You say, “Why do you think there were so many?” Because there were so many Christians. You say, “How many Christians were there?” Well, I’m not sure how many, but I know by the 5th chapter of Acts there were at least 20,000. And if there are 20,000 at the 5th chapter of Acts, and we’re a good 20-plus years later, you can believe there are a lot more.

In fact, if you look at verse 20, you’ll see, “When they heard this, they glorified the Lord, and said unto him, ‘Thou seest, brother, how many thousands of Jews there are who believe.’” And the word for thousands is not the normal work for thousands, it is the Greek word for millions, which translates literally tens of thousands. It is a word used to speak of the angels.

Now you may be uptight about large churches. Well, you haven’t seen anything. That was a large church, tens of thousands of believers. Now if you’re going to minister effectively to that kind of crowd, you’re going to have to have a pile of elders; and they must’ve had some kind of gang.

But you notice it’s interesting that James was still there. There is even, I think, in God’s plan, in that situation where you have a plurality of godly elders, there is still one person who becomes the spokesman for the elders, or who represents them verbally – not that he was better than they, because he’s not; not that he’s more important, because he’s not; but simply that you have to confine all of that finally to one voice. And so there was James. And we’ve said much in the past about James, so we’ll just mention his name at this point.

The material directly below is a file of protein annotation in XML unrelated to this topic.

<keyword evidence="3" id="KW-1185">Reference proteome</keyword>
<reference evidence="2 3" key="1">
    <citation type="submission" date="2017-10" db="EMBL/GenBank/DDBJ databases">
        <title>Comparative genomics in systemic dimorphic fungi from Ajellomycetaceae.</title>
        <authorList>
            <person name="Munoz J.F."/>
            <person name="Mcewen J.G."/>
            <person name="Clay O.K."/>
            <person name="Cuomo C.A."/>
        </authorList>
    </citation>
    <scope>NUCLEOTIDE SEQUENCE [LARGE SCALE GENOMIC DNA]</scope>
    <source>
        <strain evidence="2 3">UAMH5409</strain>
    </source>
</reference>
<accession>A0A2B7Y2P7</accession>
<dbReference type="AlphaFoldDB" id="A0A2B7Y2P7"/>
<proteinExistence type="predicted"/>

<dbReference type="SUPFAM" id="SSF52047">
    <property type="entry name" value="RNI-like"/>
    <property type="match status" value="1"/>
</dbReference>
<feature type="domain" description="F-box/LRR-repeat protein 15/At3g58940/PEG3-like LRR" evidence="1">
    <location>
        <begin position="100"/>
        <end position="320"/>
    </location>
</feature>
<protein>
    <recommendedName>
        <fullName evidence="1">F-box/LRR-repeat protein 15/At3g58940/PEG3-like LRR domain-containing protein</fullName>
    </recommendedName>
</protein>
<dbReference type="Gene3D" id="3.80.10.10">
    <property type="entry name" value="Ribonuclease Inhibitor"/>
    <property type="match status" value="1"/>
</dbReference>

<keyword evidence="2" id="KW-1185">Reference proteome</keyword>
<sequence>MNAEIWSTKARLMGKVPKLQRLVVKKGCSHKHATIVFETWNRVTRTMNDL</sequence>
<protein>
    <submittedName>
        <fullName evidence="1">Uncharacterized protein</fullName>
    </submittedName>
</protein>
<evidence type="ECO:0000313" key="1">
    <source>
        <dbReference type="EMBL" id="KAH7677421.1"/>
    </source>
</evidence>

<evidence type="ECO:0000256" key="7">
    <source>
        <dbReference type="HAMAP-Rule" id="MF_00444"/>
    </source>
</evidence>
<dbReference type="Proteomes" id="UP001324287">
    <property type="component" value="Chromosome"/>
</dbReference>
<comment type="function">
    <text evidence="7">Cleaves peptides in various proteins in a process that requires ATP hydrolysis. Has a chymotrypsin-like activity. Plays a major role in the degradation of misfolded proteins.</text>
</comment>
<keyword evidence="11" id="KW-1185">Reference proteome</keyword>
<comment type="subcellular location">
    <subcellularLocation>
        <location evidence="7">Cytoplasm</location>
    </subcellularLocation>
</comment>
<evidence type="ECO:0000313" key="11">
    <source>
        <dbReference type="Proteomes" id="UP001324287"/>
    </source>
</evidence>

So there they arrive, and it’s Paul’s time to report. They had the fellowship, passed out the money, though it doesn’t say anything about that. I’m sure they did, and I’m sure that’s what contributed to the gladness, and I know that they accepted it, because the Lord doesn’t have those kind of purposes at that kind of expense without good results. So I’m sure it was a great reception, though the text says nothing about it.

And then they were going to listen to Paul, because Paul was going to report. And so they got together, and the wonderful fellowship; and ol’ Paul had set churches together in Syria, and in Cyprus, and Galatia, and Macedonia, and Achaia, and Asia Minor; and he had had so many fantastic experiences; and Jews were saved, Gentiles were saved, and this and that and the other. And you can just imagine they were all anxious to find out all the details of what had gone on in his ministry, and so he reports to them all this information.

And I see in this report, and I think this is the point that keyed me off to the concept of humility here: I see in this the measure of the man in his humility. And I think what contributed to it was I was reading a book at the very time that this was going through my mind, a book that was a missionary biography; and it was a report from this missionary, he was telling about his work. And at the same time I was reading that, this passage came to my attention.